As you may realize, creating a competitive AI is no trivial feat – despite all the fun which gaming appears to be. 

Good luck to all competitors!

Watch the games live at: www.sscaitournament.com
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Andrew Mcfarlane's profile photo
 
This AI is not learning anything. It's programming is based on a set of rules. Rules which need to be followed. Based on how the rule is programmed within the code, it changes to do something else according to the current game play. This is not in any way a form of "Learning" on the bot's behalf. It is simply following a rule of code, which it must follow, and cannot deviate away. Because the bot does not have choice, it is given its choice for it.
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Team Uses Fractal Geometry To Build Lighter Structures
by +Kellya Clanzig, +EuroTech; France

A team made up of members from several European universities has published a paper in the Physical Review Letters describing a technique they’ve developed for using fractal geometry to build structures that maintain their strength despite weighing significantly less. 

Daniel Rayneau-Kirkhope, Yong Mao and Robert Farr  have developed a theoretical framework that assesses the advantages of hierarchical structures in general. They began with a hollow tube as their “generation-0” element and varied the diameter and thickness to obtain the strongest tube with the least amount of material. To assess the strength, the team considered different ways that a tube could fail when squeezed along its length, such as bowing out like an archery bow (Euler buckling) or crumpling up along its axis (Koiter buckling). As an initial check, their calculations showed that a chair leg made of a hollow steel tube can be nearly 10 times lighter than an equally strong solid rod.

In the first step of their analysis of hierarchical structures, they looked at a larger-scale beam made of a triangular framework of generation-0 tubes, which they call “generation-1.” A generation-2 structure would be one made up of generation-1 struts assembled into a larger triangular frame. Theoretically, the process can be repeated as many times as is desired or is possible, depending on scale. The calculations showed that the more hierarchical levels one adds (up to about generation-3), the less material is needed to support a given load.

As an example the researchers suggest that a solar sail made with a solid metal 100 meter beam could be made to be 10,000 times lighter if a generation-3 beam were used instead. In other regimes, however, the weight savings of fractal designs may be smaller. For example, spongy, or “trabecular,” bone only provides about a 10 percent reduction in weight, but apparently that was enough for evolution to prefer it.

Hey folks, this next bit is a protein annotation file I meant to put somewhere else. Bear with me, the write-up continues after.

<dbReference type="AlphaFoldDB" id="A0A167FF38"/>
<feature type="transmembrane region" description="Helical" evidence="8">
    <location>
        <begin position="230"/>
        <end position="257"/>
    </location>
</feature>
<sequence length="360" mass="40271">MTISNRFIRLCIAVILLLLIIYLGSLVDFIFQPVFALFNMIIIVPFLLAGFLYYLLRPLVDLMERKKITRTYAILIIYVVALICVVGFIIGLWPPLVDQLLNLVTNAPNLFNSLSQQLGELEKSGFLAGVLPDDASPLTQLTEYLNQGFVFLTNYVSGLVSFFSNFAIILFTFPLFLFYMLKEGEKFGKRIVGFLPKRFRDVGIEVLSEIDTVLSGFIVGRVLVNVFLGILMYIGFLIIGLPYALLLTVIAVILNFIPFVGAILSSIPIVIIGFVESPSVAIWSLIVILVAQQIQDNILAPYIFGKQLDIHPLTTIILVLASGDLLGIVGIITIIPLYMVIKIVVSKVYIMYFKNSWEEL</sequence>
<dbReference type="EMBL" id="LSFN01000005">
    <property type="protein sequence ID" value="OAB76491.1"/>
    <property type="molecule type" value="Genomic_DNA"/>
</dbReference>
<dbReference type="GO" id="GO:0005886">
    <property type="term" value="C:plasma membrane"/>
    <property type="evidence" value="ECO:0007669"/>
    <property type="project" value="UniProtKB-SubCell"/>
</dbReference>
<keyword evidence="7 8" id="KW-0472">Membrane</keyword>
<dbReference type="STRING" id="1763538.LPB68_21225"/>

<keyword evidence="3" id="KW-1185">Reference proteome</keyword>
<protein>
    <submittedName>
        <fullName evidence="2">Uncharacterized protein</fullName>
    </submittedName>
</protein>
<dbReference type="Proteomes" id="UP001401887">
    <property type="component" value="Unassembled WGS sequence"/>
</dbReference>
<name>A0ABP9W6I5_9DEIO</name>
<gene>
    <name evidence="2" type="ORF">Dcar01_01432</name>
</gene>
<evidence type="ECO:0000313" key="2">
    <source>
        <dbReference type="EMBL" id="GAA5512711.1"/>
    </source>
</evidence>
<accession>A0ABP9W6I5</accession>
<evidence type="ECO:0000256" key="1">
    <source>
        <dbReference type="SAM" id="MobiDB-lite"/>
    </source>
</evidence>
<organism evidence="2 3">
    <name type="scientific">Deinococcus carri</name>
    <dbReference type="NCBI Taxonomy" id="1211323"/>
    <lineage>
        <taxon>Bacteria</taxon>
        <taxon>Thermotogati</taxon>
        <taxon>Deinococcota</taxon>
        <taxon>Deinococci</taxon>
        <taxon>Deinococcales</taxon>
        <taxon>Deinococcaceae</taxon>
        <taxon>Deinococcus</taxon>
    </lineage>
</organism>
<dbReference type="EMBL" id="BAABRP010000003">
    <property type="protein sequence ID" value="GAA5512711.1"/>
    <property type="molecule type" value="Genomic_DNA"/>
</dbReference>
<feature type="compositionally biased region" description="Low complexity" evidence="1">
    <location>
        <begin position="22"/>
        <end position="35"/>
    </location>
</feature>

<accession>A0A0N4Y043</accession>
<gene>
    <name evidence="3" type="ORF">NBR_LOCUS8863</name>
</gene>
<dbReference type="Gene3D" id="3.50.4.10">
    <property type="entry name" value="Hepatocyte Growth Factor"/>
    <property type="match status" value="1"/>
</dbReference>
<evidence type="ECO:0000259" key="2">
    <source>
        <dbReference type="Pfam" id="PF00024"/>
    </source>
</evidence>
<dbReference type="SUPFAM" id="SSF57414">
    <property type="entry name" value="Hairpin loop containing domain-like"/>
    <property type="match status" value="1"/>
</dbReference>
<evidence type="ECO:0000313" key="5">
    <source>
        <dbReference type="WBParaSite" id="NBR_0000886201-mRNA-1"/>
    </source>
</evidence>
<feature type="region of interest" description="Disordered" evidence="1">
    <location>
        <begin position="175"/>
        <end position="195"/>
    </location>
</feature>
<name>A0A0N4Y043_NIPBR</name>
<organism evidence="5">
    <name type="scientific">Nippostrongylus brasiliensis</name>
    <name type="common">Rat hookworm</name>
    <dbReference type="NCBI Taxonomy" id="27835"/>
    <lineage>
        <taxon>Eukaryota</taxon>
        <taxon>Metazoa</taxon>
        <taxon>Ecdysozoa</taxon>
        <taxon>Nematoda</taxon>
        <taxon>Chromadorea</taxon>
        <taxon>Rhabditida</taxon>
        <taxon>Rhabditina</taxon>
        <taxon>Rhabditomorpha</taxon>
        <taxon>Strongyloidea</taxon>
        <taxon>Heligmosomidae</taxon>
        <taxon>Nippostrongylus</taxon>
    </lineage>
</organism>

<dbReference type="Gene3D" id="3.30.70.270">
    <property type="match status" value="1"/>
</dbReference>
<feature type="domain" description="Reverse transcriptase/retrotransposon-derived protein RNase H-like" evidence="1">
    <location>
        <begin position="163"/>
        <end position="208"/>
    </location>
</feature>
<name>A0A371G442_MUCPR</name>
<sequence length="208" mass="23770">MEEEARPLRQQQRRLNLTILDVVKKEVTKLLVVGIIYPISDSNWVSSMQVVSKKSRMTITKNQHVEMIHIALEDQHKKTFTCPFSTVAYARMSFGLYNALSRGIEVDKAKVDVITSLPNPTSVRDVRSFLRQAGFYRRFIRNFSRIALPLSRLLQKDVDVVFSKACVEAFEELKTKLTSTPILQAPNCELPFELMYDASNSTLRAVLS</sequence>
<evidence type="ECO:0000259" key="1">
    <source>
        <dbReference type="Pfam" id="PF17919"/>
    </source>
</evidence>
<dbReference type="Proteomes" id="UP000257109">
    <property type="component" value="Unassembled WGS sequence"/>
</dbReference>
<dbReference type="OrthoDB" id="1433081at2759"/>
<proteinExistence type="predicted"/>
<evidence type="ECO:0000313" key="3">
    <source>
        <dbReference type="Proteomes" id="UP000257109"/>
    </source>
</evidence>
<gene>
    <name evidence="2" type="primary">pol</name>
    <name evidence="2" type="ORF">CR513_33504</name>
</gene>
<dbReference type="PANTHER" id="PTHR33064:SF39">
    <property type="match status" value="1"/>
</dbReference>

Still, to be useful for engineers, the weight savings need to outweigh the cost and complication of fabrication on multiple levels. Moreover, hierarchical structures are more sensitive to mechanical imperfections. A small error in the fabrication process can be catastrophic when there’s no “extra” material around – to shoulder the added stress. The group is currently studying ways to incorporate error tolerance into their models. “The work is certainly important and timely considering the current interest in development of lightweight multifunctional materials,” says Ashkan Vaziri of Northeastern University in Boston.

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Narayana Wijaya's profile photoCurtis Dobyns's profile photoPanah Rad's profile photoKai-Stephan Trienke's profile photo
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I'm really not understanding what's new about this?  It's smaller than we could make last year?  
I don't get it...
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Dry Your Hands At The Sink
by +Sophie Wrobel, +EuroTech; Germany

Dyson has come up with a new, concept way to wash and dry your hands without leaving the sink.

How it works
Their patent application features a modified faucet with infrared sensors below the faucet, as you may expect, to automatically turn on the water when you wash your hands. When you are done, simply move your hands upwards – one hand on each side of the faucet – where jets of air emerging from nozzles on both sides of the faucet remove the remaining water from your hands.

The importance of drying your hands